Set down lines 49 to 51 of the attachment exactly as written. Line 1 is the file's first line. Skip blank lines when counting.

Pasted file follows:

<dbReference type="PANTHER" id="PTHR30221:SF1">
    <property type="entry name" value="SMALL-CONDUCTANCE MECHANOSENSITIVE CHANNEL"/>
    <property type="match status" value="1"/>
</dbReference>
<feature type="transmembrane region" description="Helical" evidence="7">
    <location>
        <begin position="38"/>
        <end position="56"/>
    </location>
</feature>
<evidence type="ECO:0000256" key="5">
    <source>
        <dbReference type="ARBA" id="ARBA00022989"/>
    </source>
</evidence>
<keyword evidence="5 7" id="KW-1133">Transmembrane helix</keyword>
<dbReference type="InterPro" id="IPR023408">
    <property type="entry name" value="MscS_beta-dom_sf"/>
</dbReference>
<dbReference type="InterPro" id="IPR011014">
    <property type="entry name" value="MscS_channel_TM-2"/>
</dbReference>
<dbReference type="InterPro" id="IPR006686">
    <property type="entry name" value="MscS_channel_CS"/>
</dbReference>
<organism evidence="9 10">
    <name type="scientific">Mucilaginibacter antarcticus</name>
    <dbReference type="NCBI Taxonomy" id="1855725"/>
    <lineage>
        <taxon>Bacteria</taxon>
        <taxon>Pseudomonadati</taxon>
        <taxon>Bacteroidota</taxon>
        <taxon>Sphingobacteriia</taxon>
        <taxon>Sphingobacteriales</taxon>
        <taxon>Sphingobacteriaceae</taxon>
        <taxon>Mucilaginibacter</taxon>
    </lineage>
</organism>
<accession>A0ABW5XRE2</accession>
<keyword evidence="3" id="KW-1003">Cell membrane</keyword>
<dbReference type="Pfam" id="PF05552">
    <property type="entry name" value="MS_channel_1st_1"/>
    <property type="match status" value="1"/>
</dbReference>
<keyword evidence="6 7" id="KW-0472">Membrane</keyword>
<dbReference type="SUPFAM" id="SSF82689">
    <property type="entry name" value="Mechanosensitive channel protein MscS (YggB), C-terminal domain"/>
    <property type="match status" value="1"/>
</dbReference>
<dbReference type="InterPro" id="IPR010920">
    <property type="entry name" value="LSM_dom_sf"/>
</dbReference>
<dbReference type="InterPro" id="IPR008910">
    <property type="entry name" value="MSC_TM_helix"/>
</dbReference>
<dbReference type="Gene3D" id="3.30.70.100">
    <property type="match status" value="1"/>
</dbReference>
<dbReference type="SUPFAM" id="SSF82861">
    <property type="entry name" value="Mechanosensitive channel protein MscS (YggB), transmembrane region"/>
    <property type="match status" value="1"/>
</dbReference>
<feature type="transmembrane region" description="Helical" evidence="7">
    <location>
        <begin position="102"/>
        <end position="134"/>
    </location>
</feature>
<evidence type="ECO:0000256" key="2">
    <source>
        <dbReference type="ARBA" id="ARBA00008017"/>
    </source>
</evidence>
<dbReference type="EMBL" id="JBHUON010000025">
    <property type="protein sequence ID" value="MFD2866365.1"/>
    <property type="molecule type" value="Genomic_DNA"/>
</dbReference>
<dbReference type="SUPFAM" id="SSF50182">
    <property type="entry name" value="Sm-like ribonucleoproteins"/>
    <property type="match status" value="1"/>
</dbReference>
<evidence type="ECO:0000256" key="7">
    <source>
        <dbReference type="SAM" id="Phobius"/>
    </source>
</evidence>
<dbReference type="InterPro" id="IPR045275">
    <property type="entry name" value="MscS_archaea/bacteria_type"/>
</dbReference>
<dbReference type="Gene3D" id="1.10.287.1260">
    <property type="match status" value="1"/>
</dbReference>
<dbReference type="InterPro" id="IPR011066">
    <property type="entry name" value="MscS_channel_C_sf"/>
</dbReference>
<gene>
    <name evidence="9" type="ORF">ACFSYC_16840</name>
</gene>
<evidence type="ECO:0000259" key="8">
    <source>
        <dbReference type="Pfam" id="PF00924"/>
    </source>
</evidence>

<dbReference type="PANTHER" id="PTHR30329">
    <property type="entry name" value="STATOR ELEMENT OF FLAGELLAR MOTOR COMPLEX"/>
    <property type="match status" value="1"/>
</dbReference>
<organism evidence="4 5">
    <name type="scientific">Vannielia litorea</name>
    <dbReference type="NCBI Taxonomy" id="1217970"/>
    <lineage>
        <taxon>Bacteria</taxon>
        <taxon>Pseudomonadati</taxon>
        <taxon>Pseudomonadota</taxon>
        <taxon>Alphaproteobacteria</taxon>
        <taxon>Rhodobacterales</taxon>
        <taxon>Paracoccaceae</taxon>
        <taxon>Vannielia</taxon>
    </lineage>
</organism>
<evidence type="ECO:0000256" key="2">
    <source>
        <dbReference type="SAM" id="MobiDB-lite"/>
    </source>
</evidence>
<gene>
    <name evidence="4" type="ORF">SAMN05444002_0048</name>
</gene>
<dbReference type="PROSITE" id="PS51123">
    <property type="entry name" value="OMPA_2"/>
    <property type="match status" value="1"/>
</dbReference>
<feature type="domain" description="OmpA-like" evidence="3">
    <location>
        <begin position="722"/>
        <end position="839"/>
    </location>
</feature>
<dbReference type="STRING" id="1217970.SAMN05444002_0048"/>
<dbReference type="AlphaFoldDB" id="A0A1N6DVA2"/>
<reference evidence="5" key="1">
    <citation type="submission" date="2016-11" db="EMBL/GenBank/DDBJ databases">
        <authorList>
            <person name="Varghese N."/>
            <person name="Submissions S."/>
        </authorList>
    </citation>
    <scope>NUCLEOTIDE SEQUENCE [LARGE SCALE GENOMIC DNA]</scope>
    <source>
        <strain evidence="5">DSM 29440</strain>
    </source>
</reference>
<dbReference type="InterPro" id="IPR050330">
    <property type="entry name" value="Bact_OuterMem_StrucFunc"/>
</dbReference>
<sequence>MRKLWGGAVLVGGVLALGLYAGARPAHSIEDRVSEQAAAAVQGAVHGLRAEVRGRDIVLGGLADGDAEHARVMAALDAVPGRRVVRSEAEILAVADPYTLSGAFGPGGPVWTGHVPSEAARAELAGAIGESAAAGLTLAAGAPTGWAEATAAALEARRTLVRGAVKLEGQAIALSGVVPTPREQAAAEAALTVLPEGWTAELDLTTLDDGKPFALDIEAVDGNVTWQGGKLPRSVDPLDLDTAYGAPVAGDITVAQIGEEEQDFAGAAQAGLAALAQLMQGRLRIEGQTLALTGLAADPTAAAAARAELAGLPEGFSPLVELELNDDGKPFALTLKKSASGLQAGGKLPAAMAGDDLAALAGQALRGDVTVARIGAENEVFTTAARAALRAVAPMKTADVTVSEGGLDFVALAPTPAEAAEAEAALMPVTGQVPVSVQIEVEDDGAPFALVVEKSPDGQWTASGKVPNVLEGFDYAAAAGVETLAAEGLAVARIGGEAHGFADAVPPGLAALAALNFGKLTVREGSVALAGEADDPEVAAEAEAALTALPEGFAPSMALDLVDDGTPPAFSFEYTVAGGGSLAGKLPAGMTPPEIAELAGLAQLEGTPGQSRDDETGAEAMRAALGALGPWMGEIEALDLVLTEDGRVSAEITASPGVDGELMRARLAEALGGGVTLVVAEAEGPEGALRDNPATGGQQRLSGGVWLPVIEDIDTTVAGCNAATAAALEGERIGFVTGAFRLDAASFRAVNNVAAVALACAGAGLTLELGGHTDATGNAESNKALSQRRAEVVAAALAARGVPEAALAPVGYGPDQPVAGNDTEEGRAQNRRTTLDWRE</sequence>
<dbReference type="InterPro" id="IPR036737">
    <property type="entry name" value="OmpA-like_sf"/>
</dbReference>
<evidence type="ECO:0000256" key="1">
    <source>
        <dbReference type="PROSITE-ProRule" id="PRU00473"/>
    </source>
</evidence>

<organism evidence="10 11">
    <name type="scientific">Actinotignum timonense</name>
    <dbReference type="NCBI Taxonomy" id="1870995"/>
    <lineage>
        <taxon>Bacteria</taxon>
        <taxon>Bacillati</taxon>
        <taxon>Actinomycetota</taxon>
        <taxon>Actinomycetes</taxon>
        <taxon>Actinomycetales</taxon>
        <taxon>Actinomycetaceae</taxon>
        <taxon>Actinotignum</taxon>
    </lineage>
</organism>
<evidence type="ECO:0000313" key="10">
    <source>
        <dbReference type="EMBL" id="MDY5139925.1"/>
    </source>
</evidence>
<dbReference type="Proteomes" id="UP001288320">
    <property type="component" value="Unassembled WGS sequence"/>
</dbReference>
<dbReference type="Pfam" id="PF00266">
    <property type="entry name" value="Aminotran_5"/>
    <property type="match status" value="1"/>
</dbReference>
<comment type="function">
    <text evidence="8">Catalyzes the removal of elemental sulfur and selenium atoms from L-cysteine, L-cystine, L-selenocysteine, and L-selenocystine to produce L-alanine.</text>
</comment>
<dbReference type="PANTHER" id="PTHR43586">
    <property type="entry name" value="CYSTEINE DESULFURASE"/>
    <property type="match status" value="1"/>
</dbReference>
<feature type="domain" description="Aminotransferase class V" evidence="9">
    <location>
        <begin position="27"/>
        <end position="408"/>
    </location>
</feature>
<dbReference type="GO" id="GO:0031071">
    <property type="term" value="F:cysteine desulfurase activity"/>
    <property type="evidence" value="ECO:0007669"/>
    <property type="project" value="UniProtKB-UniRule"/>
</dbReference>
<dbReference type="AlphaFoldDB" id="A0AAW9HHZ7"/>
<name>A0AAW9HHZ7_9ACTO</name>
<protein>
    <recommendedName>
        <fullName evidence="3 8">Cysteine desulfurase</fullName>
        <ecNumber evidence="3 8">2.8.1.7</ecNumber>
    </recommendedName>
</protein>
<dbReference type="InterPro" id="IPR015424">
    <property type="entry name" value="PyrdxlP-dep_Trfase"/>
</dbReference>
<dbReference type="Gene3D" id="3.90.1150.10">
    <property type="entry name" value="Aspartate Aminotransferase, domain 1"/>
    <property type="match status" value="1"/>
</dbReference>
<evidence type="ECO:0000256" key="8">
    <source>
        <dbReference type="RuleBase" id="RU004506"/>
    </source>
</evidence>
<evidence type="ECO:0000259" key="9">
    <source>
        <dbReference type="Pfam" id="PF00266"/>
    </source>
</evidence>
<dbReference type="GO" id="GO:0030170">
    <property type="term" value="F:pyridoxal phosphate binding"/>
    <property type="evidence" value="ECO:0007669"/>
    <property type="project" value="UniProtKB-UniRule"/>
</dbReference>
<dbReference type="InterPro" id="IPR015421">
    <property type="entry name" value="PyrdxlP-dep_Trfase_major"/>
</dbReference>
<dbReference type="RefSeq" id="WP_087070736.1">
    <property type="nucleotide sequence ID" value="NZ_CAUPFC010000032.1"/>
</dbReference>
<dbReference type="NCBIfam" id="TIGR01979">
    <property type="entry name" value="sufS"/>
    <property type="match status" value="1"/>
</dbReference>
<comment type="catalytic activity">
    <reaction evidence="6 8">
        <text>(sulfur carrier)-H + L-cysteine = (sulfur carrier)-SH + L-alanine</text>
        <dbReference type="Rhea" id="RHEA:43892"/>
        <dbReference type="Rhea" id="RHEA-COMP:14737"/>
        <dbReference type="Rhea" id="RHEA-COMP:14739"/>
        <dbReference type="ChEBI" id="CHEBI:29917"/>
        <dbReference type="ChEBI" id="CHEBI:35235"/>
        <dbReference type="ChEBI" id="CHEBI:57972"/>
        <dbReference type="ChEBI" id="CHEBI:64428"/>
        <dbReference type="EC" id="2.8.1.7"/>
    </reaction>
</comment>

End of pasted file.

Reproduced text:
</dbReference>
<dbReference type="InterPro" id="IPR010920">
    <property type="entry name" value="LSM_dom_sf"/>